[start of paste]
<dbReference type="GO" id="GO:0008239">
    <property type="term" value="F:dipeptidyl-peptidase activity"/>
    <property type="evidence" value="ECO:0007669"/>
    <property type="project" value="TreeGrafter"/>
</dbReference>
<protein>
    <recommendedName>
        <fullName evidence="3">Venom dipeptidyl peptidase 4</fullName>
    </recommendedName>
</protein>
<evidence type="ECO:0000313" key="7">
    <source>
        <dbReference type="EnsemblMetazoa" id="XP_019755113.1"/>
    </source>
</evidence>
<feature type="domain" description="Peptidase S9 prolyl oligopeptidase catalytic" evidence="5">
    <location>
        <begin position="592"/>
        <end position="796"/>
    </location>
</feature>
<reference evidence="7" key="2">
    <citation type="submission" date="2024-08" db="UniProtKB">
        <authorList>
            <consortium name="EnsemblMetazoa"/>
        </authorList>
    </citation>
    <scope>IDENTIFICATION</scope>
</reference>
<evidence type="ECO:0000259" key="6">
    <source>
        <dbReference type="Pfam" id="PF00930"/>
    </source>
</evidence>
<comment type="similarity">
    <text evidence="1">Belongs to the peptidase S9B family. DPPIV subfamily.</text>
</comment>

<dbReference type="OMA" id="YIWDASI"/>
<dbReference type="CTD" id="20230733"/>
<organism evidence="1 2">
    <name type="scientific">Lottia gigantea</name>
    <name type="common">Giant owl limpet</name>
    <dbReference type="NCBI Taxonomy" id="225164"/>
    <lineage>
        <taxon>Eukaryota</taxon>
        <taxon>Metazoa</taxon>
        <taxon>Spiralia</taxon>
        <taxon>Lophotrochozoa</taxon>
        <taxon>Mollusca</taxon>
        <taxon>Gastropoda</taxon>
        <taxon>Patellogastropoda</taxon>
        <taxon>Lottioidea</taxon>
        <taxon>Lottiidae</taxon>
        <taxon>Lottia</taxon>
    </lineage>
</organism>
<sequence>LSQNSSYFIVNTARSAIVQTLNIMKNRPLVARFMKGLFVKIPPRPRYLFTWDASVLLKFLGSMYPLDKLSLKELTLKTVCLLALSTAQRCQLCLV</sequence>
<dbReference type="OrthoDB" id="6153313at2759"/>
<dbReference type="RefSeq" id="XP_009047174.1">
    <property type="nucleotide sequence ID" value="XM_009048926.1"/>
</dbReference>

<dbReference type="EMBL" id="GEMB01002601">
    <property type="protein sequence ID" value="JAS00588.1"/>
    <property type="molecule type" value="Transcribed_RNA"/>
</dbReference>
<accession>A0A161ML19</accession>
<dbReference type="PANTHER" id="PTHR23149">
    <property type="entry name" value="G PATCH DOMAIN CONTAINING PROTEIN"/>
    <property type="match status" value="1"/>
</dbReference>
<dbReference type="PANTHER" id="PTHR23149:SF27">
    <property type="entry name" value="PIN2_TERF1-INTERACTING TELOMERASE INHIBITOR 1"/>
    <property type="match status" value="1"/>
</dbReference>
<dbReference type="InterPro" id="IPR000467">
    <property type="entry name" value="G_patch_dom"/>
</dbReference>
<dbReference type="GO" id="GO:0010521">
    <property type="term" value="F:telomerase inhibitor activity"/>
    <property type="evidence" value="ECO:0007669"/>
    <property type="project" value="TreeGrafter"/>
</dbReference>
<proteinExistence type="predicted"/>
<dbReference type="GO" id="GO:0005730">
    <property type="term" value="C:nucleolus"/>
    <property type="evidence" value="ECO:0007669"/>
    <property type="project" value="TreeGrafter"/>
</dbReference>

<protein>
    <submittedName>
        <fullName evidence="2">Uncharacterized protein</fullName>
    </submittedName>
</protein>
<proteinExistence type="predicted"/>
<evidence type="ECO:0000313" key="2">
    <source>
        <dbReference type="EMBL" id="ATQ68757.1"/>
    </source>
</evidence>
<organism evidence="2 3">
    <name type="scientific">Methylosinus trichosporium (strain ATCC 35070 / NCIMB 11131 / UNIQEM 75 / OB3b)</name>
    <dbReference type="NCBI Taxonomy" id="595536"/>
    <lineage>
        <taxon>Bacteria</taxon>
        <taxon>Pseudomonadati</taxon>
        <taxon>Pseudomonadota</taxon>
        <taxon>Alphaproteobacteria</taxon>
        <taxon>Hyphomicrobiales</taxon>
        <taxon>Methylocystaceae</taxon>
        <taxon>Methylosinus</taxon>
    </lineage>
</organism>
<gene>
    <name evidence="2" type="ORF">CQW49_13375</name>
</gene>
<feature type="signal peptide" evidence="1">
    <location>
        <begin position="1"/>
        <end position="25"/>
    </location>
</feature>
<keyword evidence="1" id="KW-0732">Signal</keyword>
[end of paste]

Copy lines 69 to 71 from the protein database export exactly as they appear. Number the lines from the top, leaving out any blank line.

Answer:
    <property type="match status" value="1"/>
</dbReference>
<dbReference type="PANTHER" id="PTHR23149:SF27">